Herrington W.G.,The John Radcliffe Hospital | Nye H.J.,The John Radcliffe Hospital | Hammersley M.S.,The John Radcliffe Hospital | Watkinson P.J.,The John Radcliffe Hospital
Diabetic Medicine | Year: 2012

Aims To assess the comparability of venous and arterial samples for pH, bicarbonate and potassium measurements in critically ill patients. Methods Simultaneous arterial and venous samples from 206 critically ill patients were analysed in duplicate. Coefficients of variation and 95% limits of agreement were calculated for arterial and venous samples. Bland-Altman plots were constructed to assess agreement between sampling sites. Results The median (range) of arterial pH, bicarbonate concentrations, potassium concentrations and glucose concentrations were 7.40 (7.01-7.56), 25 (9-41) mmol/l, 4.2 (3.1-6.8) mmol/l and 7.4 (3.0-13.5) mmol/l, respectively. Coefficients of variation for arterial and venous pH were both 0.1%, with bias (95% limits of agreement) of -0.01 (-0.03 to 0.01) for arterial and -0.01 (-0.02 to 0.01) for venous samples. The bias (95% limits of agreement) between arterial and venous samples was 0.03 (-0.02 to 0.08). Coefficients of variation for arterial and venous bicarbonate results were 0.8 and 0.7%, respectively, with bias (95% limits of agreement) of 0 (-0.5 to 0.5) mmol/l for both sample types. The bias (95% limits of agreement) between venous and arterial samples was 0 (-1.3 to 1.3) mmol/l. Coefficients of variation for arterial and venous potassium samples were 0.8 and 1.1%, respectively, with bias (95% limits of agreement) of 0 (-0.1 to 0.1) for both sample types. The bias (95% limits of agreement) between venous and arterial samples was 0.1 (-0.4 to 0.6) mmol/l. Conclusions A venous blood sample, analysed on a blood gas machine, is sufficiently reliable to assess pH, bicarbonate and potassium concentrations in critically ill patients, suggesting that venous sampling alone is appropriate in the management of diabetic ketoacidosis. © 2011 The Authors. Diabetic Medicine © 2011 Diabetes UK.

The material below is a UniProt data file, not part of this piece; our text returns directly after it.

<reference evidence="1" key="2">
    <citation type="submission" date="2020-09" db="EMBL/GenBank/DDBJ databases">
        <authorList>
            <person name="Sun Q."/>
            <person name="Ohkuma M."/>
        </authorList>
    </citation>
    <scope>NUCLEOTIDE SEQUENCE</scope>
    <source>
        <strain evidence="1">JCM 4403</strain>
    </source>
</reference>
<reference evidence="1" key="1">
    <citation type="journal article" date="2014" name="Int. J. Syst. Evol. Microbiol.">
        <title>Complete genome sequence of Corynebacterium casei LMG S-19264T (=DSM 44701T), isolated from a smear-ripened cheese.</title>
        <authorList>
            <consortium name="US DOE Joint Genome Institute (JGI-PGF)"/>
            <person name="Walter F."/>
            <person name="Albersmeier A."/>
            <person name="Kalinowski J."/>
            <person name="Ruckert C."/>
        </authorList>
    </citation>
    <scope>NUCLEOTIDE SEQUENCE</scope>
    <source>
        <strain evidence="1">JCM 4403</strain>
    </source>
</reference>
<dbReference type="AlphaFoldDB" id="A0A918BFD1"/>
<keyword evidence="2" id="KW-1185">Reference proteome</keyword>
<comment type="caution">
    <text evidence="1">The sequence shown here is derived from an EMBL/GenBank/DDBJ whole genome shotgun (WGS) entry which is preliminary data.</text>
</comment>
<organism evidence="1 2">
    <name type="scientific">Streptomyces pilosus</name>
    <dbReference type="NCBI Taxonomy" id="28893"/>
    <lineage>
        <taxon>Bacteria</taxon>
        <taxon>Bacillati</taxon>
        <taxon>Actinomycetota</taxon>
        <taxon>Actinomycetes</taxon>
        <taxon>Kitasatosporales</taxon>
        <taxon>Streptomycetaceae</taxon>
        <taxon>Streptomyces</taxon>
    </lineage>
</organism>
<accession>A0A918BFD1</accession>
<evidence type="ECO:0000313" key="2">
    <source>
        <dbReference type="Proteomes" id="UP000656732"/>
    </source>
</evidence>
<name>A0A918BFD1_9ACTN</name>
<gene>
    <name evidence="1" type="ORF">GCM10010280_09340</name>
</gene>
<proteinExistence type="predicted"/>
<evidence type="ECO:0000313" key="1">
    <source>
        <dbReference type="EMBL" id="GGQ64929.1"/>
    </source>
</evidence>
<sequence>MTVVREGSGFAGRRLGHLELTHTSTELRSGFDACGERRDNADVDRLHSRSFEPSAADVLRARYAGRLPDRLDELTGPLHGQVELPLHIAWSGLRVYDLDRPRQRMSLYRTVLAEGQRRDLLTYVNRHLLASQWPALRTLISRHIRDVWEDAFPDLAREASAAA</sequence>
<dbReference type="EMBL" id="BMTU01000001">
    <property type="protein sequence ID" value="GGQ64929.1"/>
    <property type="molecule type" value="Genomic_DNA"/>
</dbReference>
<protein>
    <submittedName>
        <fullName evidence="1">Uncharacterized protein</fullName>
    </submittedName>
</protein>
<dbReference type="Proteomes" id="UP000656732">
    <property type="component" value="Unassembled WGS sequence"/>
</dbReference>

Friston K.,University College London | Schwartenbeck P.,University College London | FitzGerald T.,University College London | Moutoussis M.,University College London | And 3 more authors.
Frontiers in Human Neuroscience | Year: 2013

This paper considers agency in the setting of embodied or active inference. In brief, we associate a sense of agency with prior beliefs about action and ask what sorts of beliefs underlie optimal behavior. In particular, we consider prior beliefs that action minimizes the Kullback-Leibler (KL) divergence between desired states and attainable states in the future. This allows one to formulate bounded rationality as approximate Bayesian inference that optimizes a free energy bound on model evidence. We show that constructs like expected utility, exploration bonuses, soft max choice rules and optimism bias emerge as natural consequences of this formulation. Previous accounts of active inference have focused on predictive coding and Bayesian filtering schemes for minimizing free energy. Here, we consider variational Bayes as an alternative scheme that provides formal constraints on the computational anatomy of inference and action-constraints that are remarkably consistent with neuroanatomy. Furthermore, this scheme contextualizes optimal decision theory and economic (utilitarian) formulations as pure inference problems. For example, expected utility theory emerges as a special case of free energy minimization, where the sensitivity or inverse temperature (of soft max functions and quantal response equilibria) has a unique and Bayes-optimal solution-that minimizes free energy. This sensitivity corresponds to the precision of beliefs about behavior, such that attainable goals are afforded a higher precision or confidence. In turn, this means that optimal behavior entails a representation of confidence about outcomes that are under an agent's control. © 2013 Friston, Schwartenbeck, FitzGerald, Moutoussis, Behrens and Dolan.